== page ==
And the combination of an overly pure design, a poorly managed process in terms of selling a capital gains tax and its potential benefits meant that it really was quite a derailed process. As Robin noted the stars had to align for it come through. And they didn't align at all, so it fell over badly.
What they also talked about is, well, what happens next? Fortunately, the government's books are in surplus and the fiscal strains of superannuation and rising health care costs for the elderly are still some years down the path. But both thought that in 20 years’ time, the issue of capital gains tax will be back. And both Geof and Robin said that we have a significant asset class in land which is under taxed and that is not sustainable long term.
So that is a matter which will continue to be debated. We've got an election coming up and there was some commentary in the room about what is going to be the tax policy of the government going forward. There's some talk, for example, about rejigging the rates and maybe increasing the top tax rate.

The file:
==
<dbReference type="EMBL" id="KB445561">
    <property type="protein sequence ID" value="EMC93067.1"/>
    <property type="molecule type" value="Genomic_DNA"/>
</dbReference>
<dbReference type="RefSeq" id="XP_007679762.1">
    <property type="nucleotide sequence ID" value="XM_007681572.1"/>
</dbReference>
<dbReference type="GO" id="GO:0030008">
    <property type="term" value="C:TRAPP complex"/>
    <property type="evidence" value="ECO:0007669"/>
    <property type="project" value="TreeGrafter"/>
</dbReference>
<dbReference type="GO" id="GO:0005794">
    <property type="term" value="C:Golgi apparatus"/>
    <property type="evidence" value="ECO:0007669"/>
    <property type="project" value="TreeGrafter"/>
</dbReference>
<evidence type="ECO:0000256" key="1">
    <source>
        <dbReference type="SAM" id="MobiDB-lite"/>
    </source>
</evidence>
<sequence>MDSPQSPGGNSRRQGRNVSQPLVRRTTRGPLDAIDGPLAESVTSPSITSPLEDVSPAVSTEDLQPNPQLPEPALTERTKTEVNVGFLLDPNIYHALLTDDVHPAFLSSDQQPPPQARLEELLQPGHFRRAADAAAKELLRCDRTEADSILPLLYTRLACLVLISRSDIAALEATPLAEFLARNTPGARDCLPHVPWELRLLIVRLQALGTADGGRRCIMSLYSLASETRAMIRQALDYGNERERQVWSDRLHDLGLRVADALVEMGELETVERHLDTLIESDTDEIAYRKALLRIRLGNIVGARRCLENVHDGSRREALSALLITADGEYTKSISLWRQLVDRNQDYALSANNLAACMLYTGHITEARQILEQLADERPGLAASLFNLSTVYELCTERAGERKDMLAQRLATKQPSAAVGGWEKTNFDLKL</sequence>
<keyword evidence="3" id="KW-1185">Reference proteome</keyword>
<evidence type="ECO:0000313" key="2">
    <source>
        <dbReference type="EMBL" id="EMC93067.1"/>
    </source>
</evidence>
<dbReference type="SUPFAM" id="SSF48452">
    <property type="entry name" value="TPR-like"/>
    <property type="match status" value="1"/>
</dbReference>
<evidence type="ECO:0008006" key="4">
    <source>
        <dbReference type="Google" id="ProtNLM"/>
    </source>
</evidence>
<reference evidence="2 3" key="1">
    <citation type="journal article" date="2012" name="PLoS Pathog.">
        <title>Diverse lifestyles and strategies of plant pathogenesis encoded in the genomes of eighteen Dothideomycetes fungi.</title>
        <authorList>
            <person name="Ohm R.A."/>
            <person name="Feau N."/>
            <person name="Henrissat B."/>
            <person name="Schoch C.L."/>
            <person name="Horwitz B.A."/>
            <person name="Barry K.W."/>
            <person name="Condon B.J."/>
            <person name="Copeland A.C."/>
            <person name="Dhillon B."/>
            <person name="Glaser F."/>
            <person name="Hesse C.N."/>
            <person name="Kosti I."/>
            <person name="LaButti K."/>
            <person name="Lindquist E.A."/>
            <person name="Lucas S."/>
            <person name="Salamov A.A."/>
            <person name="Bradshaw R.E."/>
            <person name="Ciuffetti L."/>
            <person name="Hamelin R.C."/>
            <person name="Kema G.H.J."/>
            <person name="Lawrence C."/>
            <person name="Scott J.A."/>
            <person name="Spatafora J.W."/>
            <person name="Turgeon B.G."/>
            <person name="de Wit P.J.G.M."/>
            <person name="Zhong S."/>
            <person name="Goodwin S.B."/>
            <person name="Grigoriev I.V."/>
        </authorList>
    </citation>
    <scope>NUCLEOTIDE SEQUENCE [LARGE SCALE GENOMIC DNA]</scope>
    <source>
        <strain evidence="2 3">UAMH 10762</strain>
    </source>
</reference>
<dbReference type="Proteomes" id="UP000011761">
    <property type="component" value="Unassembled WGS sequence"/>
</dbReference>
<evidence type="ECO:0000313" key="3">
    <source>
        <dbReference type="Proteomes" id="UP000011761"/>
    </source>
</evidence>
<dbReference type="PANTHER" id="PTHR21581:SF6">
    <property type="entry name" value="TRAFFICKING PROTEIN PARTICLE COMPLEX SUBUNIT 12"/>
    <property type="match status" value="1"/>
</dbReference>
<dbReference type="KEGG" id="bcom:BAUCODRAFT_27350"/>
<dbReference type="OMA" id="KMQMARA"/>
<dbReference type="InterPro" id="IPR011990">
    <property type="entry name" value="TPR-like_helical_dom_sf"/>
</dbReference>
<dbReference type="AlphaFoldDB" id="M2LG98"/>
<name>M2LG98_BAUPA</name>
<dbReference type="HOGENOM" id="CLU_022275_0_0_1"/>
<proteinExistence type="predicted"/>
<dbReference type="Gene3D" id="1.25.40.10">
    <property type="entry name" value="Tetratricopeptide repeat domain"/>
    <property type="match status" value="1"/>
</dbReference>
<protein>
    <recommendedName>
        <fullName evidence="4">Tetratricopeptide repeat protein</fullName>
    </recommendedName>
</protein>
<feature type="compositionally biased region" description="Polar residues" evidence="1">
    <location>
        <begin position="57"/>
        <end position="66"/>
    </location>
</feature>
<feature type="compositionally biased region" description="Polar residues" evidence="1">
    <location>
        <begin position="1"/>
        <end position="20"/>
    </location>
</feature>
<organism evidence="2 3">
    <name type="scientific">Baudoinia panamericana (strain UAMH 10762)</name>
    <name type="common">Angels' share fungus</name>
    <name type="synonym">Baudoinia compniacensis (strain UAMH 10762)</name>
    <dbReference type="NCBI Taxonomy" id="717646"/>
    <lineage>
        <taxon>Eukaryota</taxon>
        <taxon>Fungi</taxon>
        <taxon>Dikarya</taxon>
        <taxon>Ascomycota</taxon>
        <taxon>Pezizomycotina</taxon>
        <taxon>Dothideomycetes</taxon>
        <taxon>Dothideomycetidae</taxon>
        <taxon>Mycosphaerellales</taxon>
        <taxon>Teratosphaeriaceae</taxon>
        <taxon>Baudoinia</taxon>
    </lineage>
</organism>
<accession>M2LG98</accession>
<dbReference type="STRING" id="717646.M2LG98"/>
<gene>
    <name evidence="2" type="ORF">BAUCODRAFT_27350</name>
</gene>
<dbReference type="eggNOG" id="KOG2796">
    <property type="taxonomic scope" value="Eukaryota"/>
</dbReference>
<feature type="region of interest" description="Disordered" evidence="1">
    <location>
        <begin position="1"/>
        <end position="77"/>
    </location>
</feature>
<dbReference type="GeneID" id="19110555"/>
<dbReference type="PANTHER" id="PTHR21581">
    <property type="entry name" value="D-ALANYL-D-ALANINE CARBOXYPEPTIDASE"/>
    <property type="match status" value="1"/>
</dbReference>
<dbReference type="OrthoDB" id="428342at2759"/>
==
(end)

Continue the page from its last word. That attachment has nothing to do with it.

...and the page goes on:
All that's in the future. And we shall just have to wait and see.
And finally, just like a quick shout out to all the listeners and readers I've met at the conference so far. Thank you all for your kind comments and suggestions for topics and guests. Please keep them coming.
I'll have more about the CAANZ tax conference next week. In the meantime, that's it for the week in tax. I'm Terry Baucher, please send me your feedback and tell me your friends and clients. And until next time have a great week. Ka kite āno.
This article is a transcript of the November 22, 2019 edition of The Week In Tax, a podcast by Terry Baucher. This transcript is here with permission and has been lightly edited for clarity.